Last night Stuart and I (and the world and his husband) went to the Royal Opera House in London's glitzy Covent Garden to see The Pet Shop Boys tear the old place a new one.
Wow! What a show! People were on their feet from the opening note and stayed dancing for the next hour and three quarters.
We had seen pretty much the same show almost exactly two years ago to the day at the House - although since then the set list has been improived - tweaking it slightly - losing a couple of the more recent singles and inserting an extra classic or two.
Expectations were pretty high as we took our seats, but boy did the Boys deliver again. It was if a giant herd of rainbow flag-draped disco dancing musical unicorns pranced onto the stage of the Royal Opera House and rubbing their silver sparkling horns together spunked out torrents of shiny disco balls of pure pop loveliness that then exploded into the ears of the delighted crowd.
The background visuals were so stunning and the laser light show so joyously bright that when it splattered its spunky love-light across the smiling faces of each and everyone in the auditorium it was like some multi-coloured glowing rainbow luminous bukaki.
As you might gather - I liked the show.
The Boys were simply in magnificent form - interacting with the crowd between the songs (well, Neil anyway) - in fine voice (well, Neil anyway) - dancing around the stage (well, Neil anyway) - and wearing stupid hats (OK, they BOTH did that!) It was everything you expected from a Pet Shop Boys show and more.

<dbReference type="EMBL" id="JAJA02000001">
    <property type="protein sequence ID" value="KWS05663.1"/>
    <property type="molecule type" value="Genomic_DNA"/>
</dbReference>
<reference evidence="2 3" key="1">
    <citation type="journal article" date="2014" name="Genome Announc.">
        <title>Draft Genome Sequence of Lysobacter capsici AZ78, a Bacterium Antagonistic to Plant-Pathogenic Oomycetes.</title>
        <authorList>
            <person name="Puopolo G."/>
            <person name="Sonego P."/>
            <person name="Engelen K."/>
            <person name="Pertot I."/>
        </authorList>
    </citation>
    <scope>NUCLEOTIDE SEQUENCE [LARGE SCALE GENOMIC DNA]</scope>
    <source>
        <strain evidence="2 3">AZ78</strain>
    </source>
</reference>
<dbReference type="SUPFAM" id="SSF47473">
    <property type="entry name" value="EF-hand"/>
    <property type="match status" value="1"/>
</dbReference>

It was like their Imperial phase was back all over again. They owned the place!
And after all this time they know how to put a show together - they work with the best. The set design, the background visuals, the sound design were all amazeballs and hung together magnificently. The show had a real feel of being integrated. Something you don't always see in a gig. But here it all had a single vision and it all came together perfectly. And this vision was DISCO.
The Boys managed to pull off that difficult trick of getting the set list right too. With such a large back catalogue to choose from and with new work to promote you're never going to please everyone. But they seemed to give the occasional fan plenty of hits, promote their two most recent two albums quite well and keep the hard-core Pethead on-board too.
And you don't always know what is going to work live. Even on paper you think something might work better than it did on the night. For example one of my personal favourite songs from thir latest album Super is The Dictator Decides. But this didn't really work live - the vocal got rather lost - whereas The Sodom and Gomorrah Show (an album track from ten years ago) went down as an epic sing-a-long storm.
For the last few songs of the night the boys were joined on stage by dancers wearing brightly-coloured inflatable fat suits. Very funny and the dancing looked great.
Let's hope that when the third of the triplet of Stuart Price produced albums appears in the next couple of years the Boys promote it in a similar way with a really big arena show. Because this was a super Super show and we deserve an encore on an even bigger stage.
We love the Pet Shop Boys.
High point: Vocal
Higher point: Burn
Higher point still: The Sodom and Gomorrah Show
Highest point: New version of Left to My Own Devices
Opportunities (Let's Make Lots of Money)
The Pop Kids
In the Night
Love Is a Bourgeois Construct
New York City Boy
Se A Vida É (That's The Way Life Is)
The Dictator Decides
Inside a Dream
West End Girls
Home and Dry
The Sodom and Gomorrah Show
It's a Sin
Left to My Own Devices (New version)
Go West (New version) (Village People cover)
Always on My Mind (Brenda Lee cover)
The Pop Kids (Reprise)